Archers confident of rich medals haul in Games

September 10th, 2010 - 7:06 pm ICT by IANS  

By Sirshendu Panth

New Delhi, Sep 10 (IANS) Having sparkled in top rated tourneys like World Cups, Indian archers are hoping to hit the bull’s eye in their quest for a medals bounty on home turf in the Oct 3-14 Commonwealth Games, where the sport makes a comeback after 28 years.

Of the 24 medals, including eight gold, that are up for grabs, the hosts are expecting a haul of between 12 and 16 medals, mainly from the recurve bow section where Indian archers tower over the rest of the field in rankings.

The Indian team management also hopes for a good showing in the other event - compound - but concedes that the challenge from the rivals was formidable.

Once branded as “chokers” for being tigers at practice and cats in contests, the Indian competitors have come a long way since the Archery Association of India (AAI) decided to do away with the camps-only preparation ahead of any mega event. Instead, its annual calendar is now dotted with tournaments through the year, with camps keeping the players engaged during the breaks.

While seasoned Satyadev Prasad came tantalisingly close to upsetting the top seed on the last arrow in the Athens Olympics pre-quarter finals, he looked a bundle of nerves and lost that contest six years back with a wayward shot as his hands quivered. The archers of 2010 now seem high on confidence and concentration, and look tough nuts mentally.

And this is a big plus in the overtly psychological game of bow and arrow.

“Earlier, there was not much international exposure. But we have been playing highest rated tournaments and winning many of them since 2007. This has raised our confidence level and given us the mental toughness to take on the world’s best,” recurve archer Rahul Banerjee, world number 16, told IANS.

The Indians begin as tournament favourites in recurve, where four gold medals will be decided at the newly constructed Yamuna Sports Complex.

The Indian men are now the highest ranked team in the world, leaving behind famed sides like South Korea, Italy, the US and China, none of whom would be seen in the competition that is restricted among the Commonwealth member-states.

India’s closest rival in the Games on current rankings are world No. 8 Great Britain (that will take part as three member nations England, Scottland and Wales).

In individual section, Jayanta Talukdar is world number five and the umero uno ranked player in the competition. Tarundeep Rai is world No. 24.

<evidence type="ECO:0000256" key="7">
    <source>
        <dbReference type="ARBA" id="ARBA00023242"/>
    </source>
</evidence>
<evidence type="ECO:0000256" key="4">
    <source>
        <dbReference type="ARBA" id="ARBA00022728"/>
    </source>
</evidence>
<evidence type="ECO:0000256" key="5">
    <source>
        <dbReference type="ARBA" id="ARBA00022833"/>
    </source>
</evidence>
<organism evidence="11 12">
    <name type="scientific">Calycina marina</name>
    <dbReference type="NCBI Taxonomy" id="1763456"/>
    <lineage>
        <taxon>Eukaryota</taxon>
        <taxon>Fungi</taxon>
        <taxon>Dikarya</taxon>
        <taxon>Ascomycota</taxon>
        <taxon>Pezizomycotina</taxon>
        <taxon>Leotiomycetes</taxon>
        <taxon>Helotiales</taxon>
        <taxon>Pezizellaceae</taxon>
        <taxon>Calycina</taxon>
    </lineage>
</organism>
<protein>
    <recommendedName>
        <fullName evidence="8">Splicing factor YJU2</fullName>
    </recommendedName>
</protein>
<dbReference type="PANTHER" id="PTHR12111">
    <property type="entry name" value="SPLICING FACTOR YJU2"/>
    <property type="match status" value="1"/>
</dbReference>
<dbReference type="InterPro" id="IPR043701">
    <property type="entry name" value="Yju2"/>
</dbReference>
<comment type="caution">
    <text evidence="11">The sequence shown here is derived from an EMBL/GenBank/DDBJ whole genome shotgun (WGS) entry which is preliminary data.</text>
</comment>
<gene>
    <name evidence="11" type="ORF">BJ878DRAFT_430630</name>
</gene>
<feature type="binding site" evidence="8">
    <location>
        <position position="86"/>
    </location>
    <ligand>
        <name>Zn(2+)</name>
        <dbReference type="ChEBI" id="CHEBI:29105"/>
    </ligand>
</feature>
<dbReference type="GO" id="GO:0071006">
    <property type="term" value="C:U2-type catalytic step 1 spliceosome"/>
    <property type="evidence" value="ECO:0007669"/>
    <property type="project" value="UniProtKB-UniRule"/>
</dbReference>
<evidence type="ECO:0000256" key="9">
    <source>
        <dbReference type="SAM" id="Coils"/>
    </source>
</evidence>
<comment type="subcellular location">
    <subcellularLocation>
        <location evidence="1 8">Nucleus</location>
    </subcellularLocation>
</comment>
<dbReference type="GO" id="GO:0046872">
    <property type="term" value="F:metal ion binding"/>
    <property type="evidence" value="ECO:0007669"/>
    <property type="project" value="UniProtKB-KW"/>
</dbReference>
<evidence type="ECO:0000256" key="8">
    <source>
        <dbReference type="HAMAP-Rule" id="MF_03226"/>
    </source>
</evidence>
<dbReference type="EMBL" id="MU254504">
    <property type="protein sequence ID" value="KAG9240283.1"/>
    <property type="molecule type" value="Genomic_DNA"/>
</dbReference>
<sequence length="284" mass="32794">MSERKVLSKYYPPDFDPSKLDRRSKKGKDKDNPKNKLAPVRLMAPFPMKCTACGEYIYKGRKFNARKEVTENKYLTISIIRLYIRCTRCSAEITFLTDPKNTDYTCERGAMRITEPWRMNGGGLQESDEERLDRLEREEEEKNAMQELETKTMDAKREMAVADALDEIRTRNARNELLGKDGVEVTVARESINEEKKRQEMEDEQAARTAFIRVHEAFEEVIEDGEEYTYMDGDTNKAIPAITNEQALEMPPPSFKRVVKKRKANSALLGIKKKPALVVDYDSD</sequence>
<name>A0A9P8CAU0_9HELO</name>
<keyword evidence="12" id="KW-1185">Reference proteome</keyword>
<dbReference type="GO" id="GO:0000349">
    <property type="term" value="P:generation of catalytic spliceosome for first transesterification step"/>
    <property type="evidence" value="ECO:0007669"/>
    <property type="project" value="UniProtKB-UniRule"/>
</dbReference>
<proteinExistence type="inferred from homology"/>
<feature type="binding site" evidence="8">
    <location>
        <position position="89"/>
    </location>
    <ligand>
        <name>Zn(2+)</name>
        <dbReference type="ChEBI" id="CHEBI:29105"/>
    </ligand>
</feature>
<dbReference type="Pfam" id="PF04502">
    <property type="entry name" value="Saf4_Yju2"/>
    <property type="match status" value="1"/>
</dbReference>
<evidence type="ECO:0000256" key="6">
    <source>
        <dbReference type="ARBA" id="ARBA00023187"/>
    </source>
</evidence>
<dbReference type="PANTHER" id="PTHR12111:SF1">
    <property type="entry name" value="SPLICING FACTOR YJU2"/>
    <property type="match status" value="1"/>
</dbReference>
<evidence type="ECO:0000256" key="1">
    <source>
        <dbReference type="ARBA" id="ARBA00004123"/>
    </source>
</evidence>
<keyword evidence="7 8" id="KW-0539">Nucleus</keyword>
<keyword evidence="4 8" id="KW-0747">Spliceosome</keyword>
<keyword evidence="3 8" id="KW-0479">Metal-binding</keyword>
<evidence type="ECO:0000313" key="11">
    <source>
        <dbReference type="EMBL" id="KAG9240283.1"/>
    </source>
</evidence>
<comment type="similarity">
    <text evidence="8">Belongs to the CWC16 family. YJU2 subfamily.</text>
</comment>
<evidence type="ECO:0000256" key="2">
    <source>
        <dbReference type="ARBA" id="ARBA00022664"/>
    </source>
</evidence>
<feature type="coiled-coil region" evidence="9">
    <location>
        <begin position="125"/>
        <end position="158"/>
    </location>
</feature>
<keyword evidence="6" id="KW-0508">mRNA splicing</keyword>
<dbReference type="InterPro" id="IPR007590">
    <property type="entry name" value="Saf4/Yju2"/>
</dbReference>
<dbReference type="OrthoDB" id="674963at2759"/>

The troika of Talukdar, Rai and Banerjee seem to be in high spirits after annexing the gold in the World Cup archery Stage IV meet at Shanghai last week.

“In team competition we should get the gold. We have been consistently churning out good scores. We should also do quite well in the individual events, but here it all depends on the condition of the individual player at that point of time,” said Rahul.

In women’s recurve, the Indians will again be the top team in fray, with a world ranking of six, ten rungs above nearest challengers Great Britain.

The women’s challenge will be spearheaded by seasoned campaigner world No.10 Dola Banerjee, whose experience would cast a calming effect on the other two younger members of the side - 16-year-old Deepika Kumari and 25-year-old Laishram Bombayla Devi.

Dola, 30, the only Indian to win the World Cup final by claiming the honours in 2007 at Dubai, seemed confident.

“After Dubai, I had a couple of bad seasons. But towards the end of last year my performance improved. Now I feel I am in top shape. I am confident about a medal,” she said.

Jharkhand teenage sensation Deepika Kumari has rocketed to world number four after her silver medal finish at Shanghai, and tops the pool of competitors in the Games.

Deepika, daughter of an autorickshaw driver, has overcome poverty and family resistance to become the cadet world champion last year, and needs to keep her cool to perform up to expectation before the home crowd at the 1500-capacity stadium next month.

“On current form, we should make a clean sweep of the recurve medals. We have had a very satisfying tune-up that included top flight tournaments on foreign soil,” AAI secretary general Paresh Nath Mukherjee told IANS.

“The minimum medals we expect from archery are 12, and the maximum 16. In compound, though, we have to fight for every medal,” said Mukherjee.

However, England, Canada, Australia and Malaysia could well give Indian archers strong competition in recurve.

In the compound category, national champions C.Srither and Jhanu Hansda will lead the challenge in the men’s and women’s sections, but South Africa, Australia, Canada and Malaysia could pose tough challenges.

The Indian team is scheduled to reach Delhi Sept 23 to practice at the venue for about 10 days ahead of the competition.

Asked whether India stood the risk of losing out on the home advantage with such a short stint at the competition venue in a sport where conditions like wind strength were vital, Mukherjee replied in the negative.

“Delhi is not a foreign land. We all know about its climate condition. So 10 days is adequate,” he said.

The squad.

Recurve (men): Tarundeep Rai, Jayanta Talukdar and Rahul Banerjee

Recurve (women): Dola Banerjee, L. Bombayla Devi and Deepika Kumari

Compound (men): C. Srither, Ch. Jignas and Ritul Chatterjee

Compound (women): Jhano Hansdah, Gagandeep Kaur and Bheigyabati Chanu

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